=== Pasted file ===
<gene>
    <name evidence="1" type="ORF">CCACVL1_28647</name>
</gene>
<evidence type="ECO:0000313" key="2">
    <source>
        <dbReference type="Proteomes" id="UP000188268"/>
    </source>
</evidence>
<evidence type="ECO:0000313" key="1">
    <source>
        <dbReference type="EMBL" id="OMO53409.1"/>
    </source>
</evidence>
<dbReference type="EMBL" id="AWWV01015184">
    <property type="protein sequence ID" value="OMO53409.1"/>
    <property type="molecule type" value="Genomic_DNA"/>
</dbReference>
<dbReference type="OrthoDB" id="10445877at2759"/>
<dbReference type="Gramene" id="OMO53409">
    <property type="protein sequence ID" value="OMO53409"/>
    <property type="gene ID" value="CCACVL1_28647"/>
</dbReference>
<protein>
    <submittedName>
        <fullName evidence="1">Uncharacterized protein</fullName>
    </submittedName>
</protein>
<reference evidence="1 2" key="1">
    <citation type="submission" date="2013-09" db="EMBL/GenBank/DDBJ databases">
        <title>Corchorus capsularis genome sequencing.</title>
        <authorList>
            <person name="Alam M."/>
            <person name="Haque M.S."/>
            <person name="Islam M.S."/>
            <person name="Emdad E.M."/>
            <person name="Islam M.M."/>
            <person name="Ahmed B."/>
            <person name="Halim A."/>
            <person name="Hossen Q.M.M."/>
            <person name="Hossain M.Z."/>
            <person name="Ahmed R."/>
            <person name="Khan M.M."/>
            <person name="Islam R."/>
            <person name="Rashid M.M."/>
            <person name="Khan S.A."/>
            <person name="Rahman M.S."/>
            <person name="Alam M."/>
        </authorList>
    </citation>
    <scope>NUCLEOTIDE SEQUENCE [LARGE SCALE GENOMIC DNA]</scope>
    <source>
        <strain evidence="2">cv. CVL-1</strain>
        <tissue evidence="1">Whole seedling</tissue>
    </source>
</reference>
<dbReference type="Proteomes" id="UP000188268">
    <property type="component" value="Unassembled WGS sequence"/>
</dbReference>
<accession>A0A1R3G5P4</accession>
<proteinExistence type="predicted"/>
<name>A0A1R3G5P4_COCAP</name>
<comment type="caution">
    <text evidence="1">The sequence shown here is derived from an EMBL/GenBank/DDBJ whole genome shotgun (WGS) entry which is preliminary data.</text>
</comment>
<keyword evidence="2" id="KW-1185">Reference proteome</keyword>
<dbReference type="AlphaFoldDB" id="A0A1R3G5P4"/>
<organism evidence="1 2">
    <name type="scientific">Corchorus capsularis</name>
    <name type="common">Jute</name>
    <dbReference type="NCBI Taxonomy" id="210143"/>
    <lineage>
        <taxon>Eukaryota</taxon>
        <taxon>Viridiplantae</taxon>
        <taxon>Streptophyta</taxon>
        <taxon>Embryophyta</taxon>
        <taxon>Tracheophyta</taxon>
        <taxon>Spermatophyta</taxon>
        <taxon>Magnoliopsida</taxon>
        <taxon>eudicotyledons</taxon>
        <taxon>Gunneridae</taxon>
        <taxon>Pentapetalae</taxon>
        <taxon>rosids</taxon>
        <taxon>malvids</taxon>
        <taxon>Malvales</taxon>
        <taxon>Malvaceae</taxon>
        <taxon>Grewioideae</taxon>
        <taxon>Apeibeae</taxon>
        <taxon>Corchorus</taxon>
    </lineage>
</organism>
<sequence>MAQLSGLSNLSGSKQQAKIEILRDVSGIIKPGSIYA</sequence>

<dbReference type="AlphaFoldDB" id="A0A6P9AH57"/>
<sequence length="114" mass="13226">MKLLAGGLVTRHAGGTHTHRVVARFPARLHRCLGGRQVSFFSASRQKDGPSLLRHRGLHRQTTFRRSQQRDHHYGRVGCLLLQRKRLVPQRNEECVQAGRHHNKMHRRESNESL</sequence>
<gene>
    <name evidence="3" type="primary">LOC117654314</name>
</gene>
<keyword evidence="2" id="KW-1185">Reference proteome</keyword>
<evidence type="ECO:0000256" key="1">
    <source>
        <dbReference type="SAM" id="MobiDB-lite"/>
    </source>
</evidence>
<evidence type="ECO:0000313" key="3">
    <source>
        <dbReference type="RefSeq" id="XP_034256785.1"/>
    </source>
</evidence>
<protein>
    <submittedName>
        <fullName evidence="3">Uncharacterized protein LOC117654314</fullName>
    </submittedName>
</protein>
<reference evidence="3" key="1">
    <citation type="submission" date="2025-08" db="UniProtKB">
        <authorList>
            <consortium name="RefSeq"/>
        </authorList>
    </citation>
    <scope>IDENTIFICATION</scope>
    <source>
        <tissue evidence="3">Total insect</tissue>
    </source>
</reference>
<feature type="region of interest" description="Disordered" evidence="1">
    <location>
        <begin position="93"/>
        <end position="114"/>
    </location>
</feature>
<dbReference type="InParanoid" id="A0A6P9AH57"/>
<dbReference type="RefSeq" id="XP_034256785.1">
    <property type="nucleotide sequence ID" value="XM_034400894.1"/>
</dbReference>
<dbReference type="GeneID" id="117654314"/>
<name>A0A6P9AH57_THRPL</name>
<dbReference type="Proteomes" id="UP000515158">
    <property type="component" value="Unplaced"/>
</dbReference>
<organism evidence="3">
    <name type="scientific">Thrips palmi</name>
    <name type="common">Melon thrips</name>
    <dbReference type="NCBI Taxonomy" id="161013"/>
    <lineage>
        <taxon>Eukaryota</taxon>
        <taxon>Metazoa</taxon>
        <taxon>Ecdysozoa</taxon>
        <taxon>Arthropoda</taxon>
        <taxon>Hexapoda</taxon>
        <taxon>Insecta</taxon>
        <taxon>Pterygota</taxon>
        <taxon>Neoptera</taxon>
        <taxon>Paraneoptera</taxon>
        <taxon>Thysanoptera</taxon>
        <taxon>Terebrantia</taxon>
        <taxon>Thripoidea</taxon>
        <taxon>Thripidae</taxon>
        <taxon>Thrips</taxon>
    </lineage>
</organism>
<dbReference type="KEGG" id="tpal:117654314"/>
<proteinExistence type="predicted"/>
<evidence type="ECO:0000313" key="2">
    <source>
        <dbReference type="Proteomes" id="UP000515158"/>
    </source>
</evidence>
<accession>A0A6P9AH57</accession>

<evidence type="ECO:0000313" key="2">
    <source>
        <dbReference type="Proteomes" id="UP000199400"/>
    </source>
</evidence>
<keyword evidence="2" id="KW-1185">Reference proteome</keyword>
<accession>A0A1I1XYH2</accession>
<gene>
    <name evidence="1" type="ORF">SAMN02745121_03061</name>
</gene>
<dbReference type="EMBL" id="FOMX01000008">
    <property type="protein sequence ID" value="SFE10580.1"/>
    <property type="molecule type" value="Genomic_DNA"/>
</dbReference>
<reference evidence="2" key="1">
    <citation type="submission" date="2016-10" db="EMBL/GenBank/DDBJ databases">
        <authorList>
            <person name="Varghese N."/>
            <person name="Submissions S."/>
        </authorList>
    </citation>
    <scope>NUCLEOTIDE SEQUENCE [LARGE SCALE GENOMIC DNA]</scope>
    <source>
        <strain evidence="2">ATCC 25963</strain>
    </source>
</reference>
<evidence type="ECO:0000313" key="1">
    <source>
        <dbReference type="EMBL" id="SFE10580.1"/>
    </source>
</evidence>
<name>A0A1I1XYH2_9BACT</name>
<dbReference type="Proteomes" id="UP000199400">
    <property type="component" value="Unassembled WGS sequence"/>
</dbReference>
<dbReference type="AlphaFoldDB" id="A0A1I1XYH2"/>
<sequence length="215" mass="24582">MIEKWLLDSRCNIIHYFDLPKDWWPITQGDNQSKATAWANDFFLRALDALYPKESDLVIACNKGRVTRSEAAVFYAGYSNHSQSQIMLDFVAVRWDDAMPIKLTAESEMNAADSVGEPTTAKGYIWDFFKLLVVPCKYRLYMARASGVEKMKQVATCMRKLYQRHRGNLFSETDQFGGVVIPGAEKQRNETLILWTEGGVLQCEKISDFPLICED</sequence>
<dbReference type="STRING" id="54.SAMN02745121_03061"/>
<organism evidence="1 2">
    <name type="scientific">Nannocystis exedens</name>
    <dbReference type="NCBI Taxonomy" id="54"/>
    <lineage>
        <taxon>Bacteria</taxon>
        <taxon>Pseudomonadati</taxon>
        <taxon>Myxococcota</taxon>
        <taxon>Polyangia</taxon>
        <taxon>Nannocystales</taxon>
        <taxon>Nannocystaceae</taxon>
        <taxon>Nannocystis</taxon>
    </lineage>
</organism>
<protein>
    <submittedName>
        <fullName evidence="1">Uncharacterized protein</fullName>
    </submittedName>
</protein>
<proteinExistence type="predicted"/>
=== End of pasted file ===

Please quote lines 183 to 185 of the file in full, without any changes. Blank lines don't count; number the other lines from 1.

    <citation type="submission" date="2016-10" db="EMBL/GenBank/DDBJ databases">
        <authorList>
            <person name="Varghese N."/>